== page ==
Pictured: Current Secretary of Labor Thomas Perez
(Photo by Pete Marovich/Getty Images)
Secretary of Health and Human Services
The Department of Health and Human Services oversees all health-related policy. Trump has tapped Rep. Tom Price, a staunch opponent of the Affordable Care Act, to replace current Secretary Sylvia Matthews Burwell.
Pictured: Trump’s pick, Tom Price
(Photo by Alex Wong/Getty Images)
Secretary of Housing and Urban Development
Earlier this week, Trump announced the nomination of one of his former Republican presidential primary opponents, neurosurgeon Ben Carson, for Secretary of Housing and Urban Development, despite his lack of formal qualifications. In that role, he will take over for Julian Castro as the president’s adviser on issues relating to housing and cities, including homelessness, sustainability and equal opportunity.
Pictured: Trump’s pick, Ben Carson
(Photo by Mark Makela/Getty Images)
Secretary of Transportation
The Department of Transportation secretary became an official Cabinet post in 1967. Trump has chosen former Secretary of Labor Elaine Chao to head the department — which is currently under the guidance of Secretary Anthony Foxx — in what some have described as one of Trump’s more conventional picks.
Pictured: Trump’s pick, Elaine Chao
(Photo credit EDUARDO MUNOZ ALVAREZ/AFP/Getty Images)
Secretary of Energy
According to its mission statement, the Energy Department seeks to “ensure America’s security and prosperity by addressing its energy, environmental and nuclear challenges through transformative science and technology solutions.” The current secretary of energy is Ernest Moniz; Sen. Joe Manchin, a conservative democrat, is reportedly under consideration for the role in Trump’s administration.
Pictured: Current Secretary of Energy Ernest Moniz
(Photo by Samuel Corum/Anadolu Agency/Getty Images)
Secretary of Education
Trump’s selection of Betsy DeVos, a republican donor and so-called “school choice” advocate, has been met with significant criticism. DeVos, who would be Trump’s primary voice on educational policy, is considered the face of a struggling school system in her native Michigan. The department is currently run by Secretary John King.
Pictured: Trump’s pick, Betsy DeVos
(Photo By Tom Williams/CQ Roll Call)
Secretary of Veterans Affairs
Trump has promised to “fix” the VA, which is currently run by Secretary Robert McDonald. But some veterans advocates worry that the incoming Trump administration will gut the department, which is tasked with providing assistance to military veterans. Reports that Sarah Palin and former Texas Gov. Rick Perry are under consideration for the role add to concerns that the new administration will privatize the VA.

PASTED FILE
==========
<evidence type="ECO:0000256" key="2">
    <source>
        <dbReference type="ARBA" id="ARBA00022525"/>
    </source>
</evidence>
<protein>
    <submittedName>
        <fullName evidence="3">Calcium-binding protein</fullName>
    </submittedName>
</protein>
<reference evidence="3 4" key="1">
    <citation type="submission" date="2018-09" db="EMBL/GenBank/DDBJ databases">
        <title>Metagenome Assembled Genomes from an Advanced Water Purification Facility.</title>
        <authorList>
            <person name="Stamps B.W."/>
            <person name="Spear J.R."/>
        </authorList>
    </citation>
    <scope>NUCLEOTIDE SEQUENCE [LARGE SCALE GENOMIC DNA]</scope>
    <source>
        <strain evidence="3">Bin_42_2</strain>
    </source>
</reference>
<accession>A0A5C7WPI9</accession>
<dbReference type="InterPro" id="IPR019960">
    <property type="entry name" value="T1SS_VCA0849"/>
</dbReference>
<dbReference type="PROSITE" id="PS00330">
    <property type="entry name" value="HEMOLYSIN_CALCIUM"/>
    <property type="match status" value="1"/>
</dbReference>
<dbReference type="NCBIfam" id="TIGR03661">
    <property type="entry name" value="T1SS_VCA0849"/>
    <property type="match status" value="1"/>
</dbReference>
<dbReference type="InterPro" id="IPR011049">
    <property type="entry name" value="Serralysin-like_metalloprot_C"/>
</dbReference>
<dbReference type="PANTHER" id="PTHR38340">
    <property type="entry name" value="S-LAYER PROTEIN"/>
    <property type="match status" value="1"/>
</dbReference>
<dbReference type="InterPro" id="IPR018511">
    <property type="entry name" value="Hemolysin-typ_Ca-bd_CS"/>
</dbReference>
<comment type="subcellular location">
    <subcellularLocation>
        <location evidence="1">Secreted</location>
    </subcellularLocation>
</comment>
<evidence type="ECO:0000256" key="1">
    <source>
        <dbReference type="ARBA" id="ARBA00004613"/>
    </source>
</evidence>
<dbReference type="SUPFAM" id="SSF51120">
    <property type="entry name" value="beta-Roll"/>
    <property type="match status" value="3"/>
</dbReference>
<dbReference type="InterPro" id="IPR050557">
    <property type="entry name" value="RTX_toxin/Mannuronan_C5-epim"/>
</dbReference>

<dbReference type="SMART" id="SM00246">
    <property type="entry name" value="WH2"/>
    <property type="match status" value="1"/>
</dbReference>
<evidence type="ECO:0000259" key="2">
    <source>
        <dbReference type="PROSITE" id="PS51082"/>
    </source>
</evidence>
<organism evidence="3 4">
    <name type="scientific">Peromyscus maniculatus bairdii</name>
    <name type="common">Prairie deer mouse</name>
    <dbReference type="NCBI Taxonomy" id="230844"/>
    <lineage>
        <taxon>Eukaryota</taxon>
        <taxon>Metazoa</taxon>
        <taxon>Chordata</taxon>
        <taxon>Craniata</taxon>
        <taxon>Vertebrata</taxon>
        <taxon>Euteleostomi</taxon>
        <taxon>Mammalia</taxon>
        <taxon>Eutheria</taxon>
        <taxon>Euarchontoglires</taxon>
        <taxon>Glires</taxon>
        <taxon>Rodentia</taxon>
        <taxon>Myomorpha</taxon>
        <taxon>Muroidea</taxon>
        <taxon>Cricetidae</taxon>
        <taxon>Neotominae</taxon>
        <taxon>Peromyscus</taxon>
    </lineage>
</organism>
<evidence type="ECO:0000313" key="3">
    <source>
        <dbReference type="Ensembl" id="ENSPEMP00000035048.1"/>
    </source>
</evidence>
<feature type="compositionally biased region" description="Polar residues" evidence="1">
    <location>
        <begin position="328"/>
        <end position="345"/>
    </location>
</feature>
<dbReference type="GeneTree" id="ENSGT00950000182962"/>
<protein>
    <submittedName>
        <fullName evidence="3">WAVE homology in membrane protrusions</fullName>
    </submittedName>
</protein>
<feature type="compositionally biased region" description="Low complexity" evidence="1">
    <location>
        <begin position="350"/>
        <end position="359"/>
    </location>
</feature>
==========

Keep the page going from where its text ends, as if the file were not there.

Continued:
Pictured: Current Secretary of Veterans Affairs Robert McDonald
(Photo by Ron Sachs-Pool/Getty Images)
Secretary of Homeland Security
One of the central tenets of Trump’s presidential campaign was immigration. His calls to build a wall on the border between the U.S. and Mexico, to conduct massive deportations of undocumented immigrants and to halt immigration from Muslim countries were among his signature tunes at campaign rallies. That potentially makes the head of the Department of Homeland Security, which was created in the wake of September 11th, one of the most significant roles in the Trump administration. The agency, which focuses on terrorism, national security and the enforcement of immigration laws, is currently headed by Secretary Jeh Johnson. Trump has yet to officially announce his secretary of homeland security pick, but Politico reported that top Trump aides have mentioned retired Marine General John Kelly as the top candidate. Far-right Milwaukee Sheriff David Clarke is also reportedly under consideration.
Pictured: Current Secretary of Homeland Security Jeh Johnson
(Photo via REUTERS/Joshua Roberts)
There are currently seven positions that are not considered to be an official part of the president’s Cabinet, but that have Cabinet-level rankings. They are: the White House chief of staff, the administrator of the Environmental Protection Agency, the director of the Office of Management and Budget, the United States Trade representative, the United States mission to the United Nations, the chairman of the Council of Economic Advisers and the head of the Small Business Administration.
On Nov. 13, Trump named Republican National Committee chair Reince Priebus chief of staff.
Pictured: Trump’s chief of staff Reince Priebus
(Photo credit JIM WATSON/AFP/Getty Images)
One of the other pledges Trump has made for his first day in office is to begin to impose term limits on elected officials in Congress and impose a five-year ban on government employees in Congress and the White House switching to lobbying roles. NPR notes, however, that any proposal for term limits would require a constitutional amendment, and the president has no constitutional role in that process. Congressional leaders are also not on board, with Sen. Mitch McConnell saying, “I would say we have term limits now — they’re called elections.” Congress is also unlikely to get on board with the lobbying restrictions, with many seeing high-paying lobbying jobs as a reward for their public service, according to NPR.